Practicing Prevention

Regular equipment maintenance reduces downtime, increases selling opportunities.

By
Amanda Baltazar, Freelance writer

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Refrigerators and Freezers

Refrigerators and freezers are among the biggest consumers of energy in any convenience-store operation. Make sure you pay attention to them and you’ll save energy and extend the life of your coolers.

  • Check the temperature of the machines. If they’re too cold, you’re using more energy than you need to.
  • Clean out the condenser and air coils every few months because they can pick up dust, and sometimes grease, which means they have to work harder. Start by checking the machines every month to see if they need to be cleaned. If they don’t, check every three months. To clean, brush or wipe down the condenser with a wet rag or use a vacuum cleaner. If your c-store has a lot of grease floating around, spray on a degreaser first. “If you don’t clean the condenser and the coils, your cooler will work harder, so you have to replace the compressor,” says Jeff Clark, conserve program director for the National Restaurant Association (NRA), Washington, D.C. “It doesn’t take long—maybe half an hour. Really dirty coils can double the cost of your refrigeration.”
  • Make sure your freezers and refrigerators have space around them so they can draw in air.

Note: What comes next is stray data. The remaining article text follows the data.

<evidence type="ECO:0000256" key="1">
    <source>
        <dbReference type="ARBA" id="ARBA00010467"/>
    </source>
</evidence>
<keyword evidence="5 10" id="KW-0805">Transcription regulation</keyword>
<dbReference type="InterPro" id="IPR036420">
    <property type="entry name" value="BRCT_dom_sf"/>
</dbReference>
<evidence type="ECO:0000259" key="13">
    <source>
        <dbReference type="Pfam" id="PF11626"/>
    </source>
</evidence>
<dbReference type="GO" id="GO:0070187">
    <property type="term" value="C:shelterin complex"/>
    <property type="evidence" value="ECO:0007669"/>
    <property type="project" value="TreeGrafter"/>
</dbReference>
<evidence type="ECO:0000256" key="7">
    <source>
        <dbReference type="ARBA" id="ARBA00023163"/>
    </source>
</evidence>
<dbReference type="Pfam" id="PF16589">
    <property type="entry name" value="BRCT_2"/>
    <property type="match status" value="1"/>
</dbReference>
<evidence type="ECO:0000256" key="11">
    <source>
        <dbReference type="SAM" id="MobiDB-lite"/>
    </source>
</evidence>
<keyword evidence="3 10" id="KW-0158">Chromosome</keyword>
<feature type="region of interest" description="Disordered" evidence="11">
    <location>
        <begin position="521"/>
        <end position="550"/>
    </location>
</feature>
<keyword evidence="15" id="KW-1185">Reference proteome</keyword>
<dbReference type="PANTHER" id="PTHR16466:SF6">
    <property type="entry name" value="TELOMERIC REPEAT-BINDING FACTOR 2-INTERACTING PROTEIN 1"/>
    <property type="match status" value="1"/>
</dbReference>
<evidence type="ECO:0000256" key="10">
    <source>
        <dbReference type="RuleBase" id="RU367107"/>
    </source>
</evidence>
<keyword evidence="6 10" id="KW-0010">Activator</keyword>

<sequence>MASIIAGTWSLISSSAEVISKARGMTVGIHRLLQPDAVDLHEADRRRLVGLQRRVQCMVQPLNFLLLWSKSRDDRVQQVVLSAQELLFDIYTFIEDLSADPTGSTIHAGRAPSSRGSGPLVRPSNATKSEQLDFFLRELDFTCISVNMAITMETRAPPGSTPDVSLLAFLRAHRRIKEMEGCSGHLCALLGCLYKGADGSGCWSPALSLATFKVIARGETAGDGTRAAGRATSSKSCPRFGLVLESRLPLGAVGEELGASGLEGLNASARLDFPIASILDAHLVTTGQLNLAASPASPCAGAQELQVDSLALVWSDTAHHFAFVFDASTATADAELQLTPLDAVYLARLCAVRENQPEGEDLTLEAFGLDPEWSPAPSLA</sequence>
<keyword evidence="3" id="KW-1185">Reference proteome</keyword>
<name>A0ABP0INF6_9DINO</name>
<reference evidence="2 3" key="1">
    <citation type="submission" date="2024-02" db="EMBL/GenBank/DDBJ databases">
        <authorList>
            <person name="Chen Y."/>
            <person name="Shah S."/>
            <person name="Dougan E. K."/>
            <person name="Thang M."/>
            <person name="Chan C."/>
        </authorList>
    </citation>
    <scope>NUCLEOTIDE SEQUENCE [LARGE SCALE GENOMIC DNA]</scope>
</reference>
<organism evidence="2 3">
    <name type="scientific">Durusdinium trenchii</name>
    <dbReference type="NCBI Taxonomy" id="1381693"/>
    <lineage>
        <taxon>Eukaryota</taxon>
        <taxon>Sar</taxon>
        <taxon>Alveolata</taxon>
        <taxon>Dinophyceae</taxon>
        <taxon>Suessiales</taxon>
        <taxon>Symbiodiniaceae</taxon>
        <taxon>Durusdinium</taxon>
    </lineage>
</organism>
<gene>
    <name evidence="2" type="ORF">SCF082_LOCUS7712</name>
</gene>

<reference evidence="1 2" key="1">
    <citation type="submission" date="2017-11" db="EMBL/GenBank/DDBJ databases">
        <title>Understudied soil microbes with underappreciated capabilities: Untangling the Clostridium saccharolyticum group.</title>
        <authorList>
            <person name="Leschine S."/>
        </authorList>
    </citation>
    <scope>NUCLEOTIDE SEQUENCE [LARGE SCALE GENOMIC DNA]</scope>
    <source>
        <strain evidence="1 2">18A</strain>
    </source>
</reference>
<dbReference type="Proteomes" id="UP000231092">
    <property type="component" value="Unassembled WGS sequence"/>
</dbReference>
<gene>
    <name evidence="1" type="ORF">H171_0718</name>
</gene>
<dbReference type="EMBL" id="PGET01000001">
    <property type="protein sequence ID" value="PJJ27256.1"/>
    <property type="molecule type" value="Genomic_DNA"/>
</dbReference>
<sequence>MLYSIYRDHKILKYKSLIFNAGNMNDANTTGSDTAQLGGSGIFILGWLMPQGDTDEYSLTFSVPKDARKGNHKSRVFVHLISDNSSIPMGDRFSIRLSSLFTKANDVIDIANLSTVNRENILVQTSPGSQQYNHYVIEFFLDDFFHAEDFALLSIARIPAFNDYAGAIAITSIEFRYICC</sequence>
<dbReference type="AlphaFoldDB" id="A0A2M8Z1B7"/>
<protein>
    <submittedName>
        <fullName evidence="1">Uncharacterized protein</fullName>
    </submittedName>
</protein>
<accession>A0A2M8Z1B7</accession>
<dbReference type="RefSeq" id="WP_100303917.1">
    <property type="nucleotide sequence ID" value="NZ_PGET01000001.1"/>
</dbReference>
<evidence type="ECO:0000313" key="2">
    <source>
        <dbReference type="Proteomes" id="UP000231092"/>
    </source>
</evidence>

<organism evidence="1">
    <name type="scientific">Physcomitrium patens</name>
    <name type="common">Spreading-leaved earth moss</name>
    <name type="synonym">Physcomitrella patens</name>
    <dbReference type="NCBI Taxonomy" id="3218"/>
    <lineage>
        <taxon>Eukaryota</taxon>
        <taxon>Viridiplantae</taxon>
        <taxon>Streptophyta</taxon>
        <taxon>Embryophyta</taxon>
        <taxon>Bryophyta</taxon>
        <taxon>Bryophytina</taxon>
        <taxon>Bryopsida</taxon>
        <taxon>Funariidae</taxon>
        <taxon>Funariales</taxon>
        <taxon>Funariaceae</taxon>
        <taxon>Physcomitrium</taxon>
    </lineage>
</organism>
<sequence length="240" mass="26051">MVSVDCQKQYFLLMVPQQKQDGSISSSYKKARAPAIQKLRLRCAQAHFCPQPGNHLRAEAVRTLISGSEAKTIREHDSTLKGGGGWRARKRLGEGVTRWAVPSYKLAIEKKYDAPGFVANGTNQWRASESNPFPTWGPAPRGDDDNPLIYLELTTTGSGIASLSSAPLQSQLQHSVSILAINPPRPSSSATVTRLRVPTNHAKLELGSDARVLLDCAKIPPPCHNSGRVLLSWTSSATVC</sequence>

• Check the door seals regularly and replace them every
  • year or two. Wipe them daily to keep the seals’ integrity intact. When they rip, replace them; if they come loose, put them back into the groove. If your refrigerator is older, ensure the hinges are working on the door and that you have a good seal on that side, and that there are no breaks in the plastic or glass.
  • Install air curtains inside the doors to prevent the cold air from escaping.
  • Clean the drain pans, which will keep their elements working properly, and make sure the water has evaporated.
  • Regularly defrost your freezer (if it’s not done automatically, check your manual for frequency) and make sure the defrost lines are insulated and wrapped.
  • Consider an electronically commutated motor (ECM). “ECMs are very efficient—they move the same amount of air for one-third of the cost,” says Richard Young, senior engineer and director of education for the Foodservice Technology Center, San Ramon, Calif. When your motor goes out, replace it with an ECM; utility companies often offer rebates on them.

Ice Machines

It’s critical that ice machines be cared for properly. Not only can they become less efficient if neglected, but they also can harbor bacteria, meaning your convenience store could be the next one in the news about an outbreak of foodborne illness.

  • At least twice a year, remove all ice and clean (with a cleaner that will leave no taste) and sanitize the inside to prevent bacteria. Clean more if you use deep fryers, for example, and less if your ice machine is in a well-ventilated room.
  • Regularly clean the coils and condensers, as well as the spot that makes the ice. These can be wiped down with a cloth or brush, or vacuumed.
  • Be sure you’re not creating too much ice each day.
  • Check the calibration and temperature.
  • Change the water filters regularly because minerals and lime from the water build up. “They get plugged in some areas more than others,” says Bruce Hodge, president of General Parts LLC, Waukesha, Wis. “Just one-eighth of an inch buildup of lime and scale can reduce the efficiency of the equipment by up to 33%.”

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